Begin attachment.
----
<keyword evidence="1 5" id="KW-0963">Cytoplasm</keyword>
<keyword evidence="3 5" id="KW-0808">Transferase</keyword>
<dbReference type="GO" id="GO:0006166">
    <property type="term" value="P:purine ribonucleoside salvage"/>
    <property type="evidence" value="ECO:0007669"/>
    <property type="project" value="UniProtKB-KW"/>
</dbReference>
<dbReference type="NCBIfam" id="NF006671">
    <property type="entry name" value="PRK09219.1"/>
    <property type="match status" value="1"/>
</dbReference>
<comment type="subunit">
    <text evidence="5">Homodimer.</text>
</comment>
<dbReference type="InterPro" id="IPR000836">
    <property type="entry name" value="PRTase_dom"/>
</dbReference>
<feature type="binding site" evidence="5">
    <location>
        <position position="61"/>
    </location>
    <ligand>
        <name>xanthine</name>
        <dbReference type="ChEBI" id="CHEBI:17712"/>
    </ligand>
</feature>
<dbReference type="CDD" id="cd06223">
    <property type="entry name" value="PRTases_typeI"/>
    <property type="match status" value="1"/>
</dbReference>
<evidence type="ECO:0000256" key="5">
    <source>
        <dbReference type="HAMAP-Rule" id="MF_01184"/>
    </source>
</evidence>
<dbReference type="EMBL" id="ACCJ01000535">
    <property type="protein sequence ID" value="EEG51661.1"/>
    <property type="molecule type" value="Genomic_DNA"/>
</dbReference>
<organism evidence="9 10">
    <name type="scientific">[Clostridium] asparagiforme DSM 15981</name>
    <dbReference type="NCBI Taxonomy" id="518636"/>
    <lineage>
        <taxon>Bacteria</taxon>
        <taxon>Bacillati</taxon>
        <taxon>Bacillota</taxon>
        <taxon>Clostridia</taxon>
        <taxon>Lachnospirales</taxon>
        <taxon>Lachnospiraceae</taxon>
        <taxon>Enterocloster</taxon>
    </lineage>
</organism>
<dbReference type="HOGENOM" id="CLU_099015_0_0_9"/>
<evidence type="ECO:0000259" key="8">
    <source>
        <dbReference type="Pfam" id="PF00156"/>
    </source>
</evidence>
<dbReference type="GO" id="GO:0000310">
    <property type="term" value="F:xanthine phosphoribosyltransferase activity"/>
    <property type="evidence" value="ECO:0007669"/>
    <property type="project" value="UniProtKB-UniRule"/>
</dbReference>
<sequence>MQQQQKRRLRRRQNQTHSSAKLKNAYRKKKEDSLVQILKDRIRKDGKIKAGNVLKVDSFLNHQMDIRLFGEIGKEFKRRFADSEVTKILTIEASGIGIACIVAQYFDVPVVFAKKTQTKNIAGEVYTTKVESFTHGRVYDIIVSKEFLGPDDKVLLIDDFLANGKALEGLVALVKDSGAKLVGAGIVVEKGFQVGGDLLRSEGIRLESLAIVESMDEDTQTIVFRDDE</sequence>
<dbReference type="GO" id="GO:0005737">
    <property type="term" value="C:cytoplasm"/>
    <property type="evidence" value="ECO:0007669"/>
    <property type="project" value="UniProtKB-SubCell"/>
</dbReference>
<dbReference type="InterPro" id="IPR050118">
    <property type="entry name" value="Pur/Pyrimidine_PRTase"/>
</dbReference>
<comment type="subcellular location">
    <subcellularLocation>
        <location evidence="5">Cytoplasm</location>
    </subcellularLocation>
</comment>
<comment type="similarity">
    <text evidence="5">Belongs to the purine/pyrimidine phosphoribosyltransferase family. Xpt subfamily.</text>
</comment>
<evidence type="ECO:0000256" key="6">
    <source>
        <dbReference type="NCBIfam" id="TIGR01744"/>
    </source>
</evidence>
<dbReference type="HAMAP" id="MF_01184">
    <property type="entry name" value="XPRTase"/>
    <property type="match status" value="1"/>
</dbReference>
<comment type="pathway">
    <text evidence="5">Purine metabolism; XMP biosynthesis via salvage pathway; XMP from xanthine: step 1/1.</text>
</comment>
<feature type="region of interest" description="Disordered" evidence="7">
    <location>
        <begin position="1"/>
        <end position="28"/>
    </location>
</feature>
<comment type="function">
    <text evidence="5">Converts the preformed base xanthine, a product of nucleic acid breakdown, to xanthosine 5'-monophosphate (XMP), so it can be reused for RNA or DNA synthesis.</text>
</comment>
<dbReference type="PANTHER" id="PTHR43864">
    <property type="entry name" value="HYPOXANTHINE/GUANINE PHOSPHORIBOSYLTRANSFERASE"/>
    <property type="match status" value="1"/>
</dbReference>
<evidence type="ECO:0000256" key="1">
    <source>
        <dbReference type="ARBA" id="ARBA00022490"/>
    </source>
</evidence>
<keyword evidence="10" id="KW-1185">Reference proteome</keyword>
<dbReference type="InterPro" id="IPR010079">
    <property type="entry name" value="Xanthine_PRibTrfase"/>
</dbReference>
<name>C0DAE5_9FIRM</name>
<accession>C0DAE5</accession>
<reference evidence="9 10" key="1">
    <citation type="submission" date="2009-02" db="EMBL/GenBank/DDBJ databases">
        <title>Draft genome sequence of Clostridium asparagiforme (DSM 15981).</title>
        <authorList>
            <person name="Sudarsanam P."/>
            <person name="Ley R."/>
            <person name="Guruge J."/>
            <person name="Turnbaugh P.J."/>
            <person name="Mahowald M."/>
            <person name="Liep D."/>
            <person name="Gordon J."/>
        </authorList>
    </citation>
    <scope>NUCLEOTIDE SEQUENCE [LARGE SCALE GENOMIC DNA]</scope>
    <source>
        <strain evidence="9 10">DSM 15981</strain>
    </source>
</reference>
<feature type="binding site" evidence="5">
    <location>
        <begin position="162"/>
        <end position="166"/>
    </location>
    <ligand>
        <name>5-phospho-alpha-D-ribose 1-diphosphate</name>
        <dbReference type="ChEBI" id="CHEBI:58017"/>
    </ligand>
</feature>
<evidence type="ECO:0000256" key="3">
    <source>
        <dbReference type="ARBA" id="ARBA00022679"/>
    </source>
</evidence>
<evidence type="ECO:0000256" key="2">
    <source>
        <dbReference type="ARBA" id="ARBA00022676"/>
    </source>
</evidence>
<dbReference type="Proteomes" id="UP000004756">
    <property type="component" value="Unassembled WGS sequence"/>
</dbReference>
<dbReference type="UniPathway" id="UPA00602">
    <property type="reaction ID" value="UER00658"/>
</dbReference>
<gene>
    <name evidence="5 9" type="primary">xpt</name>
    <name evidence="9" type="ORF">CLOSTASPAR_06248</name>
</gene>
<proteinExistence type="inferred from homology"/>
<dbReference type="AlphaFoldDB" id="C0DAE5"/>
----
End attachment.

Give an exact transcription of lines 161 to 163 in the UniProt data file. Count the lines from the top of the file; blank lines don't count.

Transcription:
<gene>
    <name evidence="5 9" type="primary">xpt</name>
    <name evidence="9" type="ORF">CLOSTASPAR_06248</name>